INDEPENDENT NEWS

NZ Needle Exchange one of world's most successful

Published: Thu 19 Nov 2009 05:06 PM
Needle Exchange New Zealand
Media release 19 November 2009
New Zealand’s Needle Exchange one of world’s most successful
Recent data has confirmed that New Zealand’s Needle Exchange Programme is one of the most successful in the world, but we could do even better, says Needle Exchange New Zealand National Manager Charles Henderson.
Initial results from the National Needle Exchange Blood-borne Virus Seroprevalence Survey 2009 show New Zealand continues to have the lowest rate of HIV amongst its intravenous drug users (less than 1 percent) compared to other countries, and that a significant reduction in hepatitis B and C among injecting users has been achieved over the last five years.
“There have been no new HIV or hepatitis B infections within this group in recent years. This is quite remarkable as blood-borne viruses are often rife among drug-using communities where needle-sharing can occur,” Mr Henderson said.
He said, however, that a reduction in hepatitis C levels was the most pleasing result of all.
“Our 2004 study revealed that nearly three out of four New Zealand injecting drug users had been exposed to the hepatitis C virus. This year’s study indicates a significant drop in this statistic to around half.
Hepatitis C is a virus that can cause liver disease, leading to years of ill health and possibly even death. It can only be caught via the exchange of blood from an infected person. It is a significant risk for those drug users who share needles or other injecting paraphernalia.
Mr Henderson said the Needle Exchange Programme which sells equipment to users at low cost, or exchanges them on a one-for-one basis, also offers advice, support and counselling which has helped reduce blood-borne virus infection levels and other negative health consequences from injecting behaviours.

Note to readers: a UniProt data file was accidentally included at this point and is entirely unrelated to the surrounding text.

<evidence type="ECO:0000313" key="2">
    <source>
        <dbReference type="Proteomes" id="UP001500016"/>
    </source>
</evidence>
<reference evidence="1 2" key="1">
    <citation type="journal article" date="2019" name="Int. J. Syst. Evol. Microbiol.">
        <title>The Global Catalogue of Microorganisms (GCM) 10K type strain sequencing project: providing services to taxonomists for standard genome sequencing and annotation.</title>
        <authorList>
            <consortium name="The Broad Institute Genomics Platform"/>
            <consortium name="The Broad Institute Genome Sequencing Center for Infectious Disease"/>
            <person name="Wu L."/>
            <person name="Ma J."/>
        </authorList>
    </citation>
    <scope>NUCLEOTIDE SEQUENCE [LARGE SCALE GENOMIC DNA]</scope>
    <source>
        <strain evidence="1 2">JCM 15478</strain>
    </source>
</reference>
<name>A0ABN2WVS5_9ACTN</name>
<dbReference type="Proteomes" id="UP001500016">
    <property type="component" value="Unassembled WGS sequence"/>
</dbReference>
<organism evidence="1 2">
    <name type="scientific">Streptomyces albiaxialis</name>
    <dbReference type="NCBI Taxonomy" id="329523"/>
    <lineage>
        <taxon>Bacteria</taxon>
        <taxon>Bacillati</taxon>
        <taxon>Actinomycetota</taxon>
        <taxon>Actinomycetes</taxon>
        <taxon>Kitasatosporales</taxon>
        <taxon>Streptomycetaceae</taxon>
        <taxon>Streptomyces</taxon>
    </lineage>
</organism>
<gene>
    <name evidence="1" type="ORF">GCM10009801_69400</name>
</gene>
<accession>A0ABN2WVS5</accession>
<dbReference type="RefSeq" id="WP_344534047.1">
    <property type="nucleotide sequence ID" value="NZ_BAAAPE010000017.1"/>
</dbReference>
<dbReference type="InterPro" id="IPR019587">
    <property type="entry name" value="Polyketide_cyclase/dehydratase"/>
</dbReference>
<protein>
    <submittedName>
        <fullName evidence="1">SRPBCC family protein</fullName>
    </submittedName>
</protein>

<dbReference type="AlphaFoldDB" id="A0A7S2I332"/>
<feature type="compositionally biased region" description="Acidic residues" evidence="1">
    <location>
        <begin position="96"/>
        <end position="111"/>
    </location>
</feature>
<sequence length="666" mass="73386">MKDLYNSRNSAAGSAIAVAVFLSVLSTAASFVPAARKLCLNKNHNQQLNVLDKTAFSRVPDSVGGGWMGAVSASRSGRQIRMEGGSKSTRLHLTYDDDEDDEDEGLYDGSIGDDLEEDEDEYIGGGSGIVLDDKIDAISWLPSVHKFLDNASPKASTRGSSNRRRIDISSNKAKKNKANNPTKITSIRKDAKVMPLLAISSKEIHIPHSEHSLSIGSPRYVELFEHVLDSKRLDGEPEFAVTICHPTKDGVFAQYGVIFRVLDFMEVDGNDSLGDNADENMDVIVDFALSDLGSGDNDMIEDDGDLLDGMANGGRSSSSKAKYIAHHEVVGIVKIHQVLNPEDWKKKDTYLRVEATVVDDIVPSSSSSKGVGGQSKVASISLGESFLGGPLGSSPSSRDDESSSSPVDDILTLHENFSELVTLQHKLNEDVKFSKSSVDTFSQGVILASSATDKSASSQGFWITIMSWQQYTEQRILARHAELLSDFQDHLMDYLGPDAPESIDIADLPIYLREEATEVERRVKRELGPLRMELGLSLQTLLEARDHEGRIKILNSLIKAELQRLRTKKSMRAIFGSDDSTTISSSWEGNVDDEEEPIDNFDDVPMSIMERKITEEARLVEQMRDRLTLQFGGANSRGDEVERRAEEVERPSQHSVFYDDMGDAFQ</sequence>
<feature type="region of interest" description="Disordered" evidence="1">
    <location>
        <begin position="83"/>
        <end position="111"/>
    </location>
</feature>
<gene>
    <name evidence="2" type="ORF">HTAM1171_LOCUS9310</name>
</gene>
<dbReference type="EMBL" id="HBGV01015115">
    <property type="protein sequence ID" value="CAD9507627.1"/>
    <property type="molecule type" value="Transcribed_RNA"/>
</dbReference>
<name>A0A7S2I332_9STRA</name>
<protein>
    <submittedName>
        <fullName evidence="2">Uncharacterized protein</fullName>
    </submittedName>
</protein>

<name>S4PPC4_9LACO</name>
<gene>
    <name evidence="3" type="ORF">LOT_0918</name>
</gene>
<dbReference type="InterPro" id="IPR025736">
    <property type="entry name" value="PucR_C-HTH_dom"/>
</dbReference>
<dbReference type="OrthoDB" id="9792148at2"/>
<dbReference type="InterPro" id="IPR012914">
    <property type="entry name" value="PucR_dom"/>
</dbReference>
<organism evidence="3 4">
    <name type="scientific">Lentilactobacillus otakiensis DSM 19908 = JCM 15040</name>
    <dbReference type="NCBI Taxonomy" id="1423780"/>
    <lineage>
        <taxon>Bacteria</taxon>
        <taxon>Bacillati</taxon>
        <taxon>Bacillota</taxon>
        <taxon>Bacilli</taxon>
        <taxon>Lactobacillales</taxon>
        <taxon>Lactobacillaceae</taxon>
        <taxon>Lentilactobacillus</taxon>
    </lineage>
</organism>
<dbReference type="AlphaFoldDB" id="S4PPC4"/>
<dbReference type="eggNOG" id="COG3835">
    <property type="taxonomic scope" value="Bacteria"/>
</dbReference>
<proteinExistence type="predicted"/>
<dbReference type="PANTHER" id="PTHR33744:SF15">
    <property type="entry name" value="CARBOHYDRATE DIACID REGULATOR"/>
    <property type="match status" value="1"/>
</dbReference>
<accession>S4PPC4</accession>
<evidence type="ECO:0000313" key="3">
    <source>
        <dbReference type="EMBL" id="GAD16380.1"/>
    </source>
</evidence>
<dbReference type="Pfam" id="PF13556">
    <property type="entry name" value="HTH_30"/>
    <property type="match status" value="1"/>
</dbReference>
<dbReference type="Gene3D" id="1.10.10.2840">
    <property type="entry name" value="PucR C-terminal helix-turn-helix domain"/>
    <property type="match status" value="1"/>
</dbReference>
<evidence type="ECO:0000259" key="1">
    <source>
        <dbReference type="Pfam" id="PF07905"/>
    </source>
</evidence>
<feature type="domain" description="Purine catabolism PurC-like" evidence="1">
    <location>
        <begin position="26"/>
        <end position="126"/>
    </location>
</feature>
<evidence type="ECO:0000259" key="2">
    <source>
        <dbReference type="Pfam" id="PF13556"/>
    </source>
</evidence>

“Over the last 21 years, the Needle Exchange Programme has saved thousands of Kiwi lives and millions of tax-payer dollars, by helping users change their behaviour and disrupt the passage of these viruses from one person to another.”
However, Mr Henderson said the exchange programme could be used more extensively within the community, which would make it more successful and reduce blood-borne virus levels even further.
“Basically, we’d like to see organisations and individuals within the primary health care sector better linked and more aware of community-based needle exchange outlets. There will also be people working in youth, justice and prison services whose clients can benefit by increased connections to the exchanges, or at least making use of NEP knowledge and resources.
“Working together more efficiently could help us all deliver better health outcomes for drug users; whether preventing blood-borne viruses, assisting access to health services such as detox units or substitution programmes, ensuring that secondary health issues related to injection use are identified and treated, or assisting those wanting to stop their injecting drug use.”
Approximately 200 outlets around New Zealand provide new injection equipment to injecting drug users and safely dispose of used equipment. Around 3 million clean needles have been distributed in 2009.
The latest Household Drug Survey indicates 2 percent of New Zealanders inject or have injected drugs at some point in their lives, many of whom do so only occasionally or recreationally. This means 85,000 people are potentially susceptible to blood-borne viruses from drug use.
About 70 countries have needle exchanges, but New Zealand’s programme, which turned 21 this year, was one of the first launched on a comprehensive nationwide scale.
ENDS

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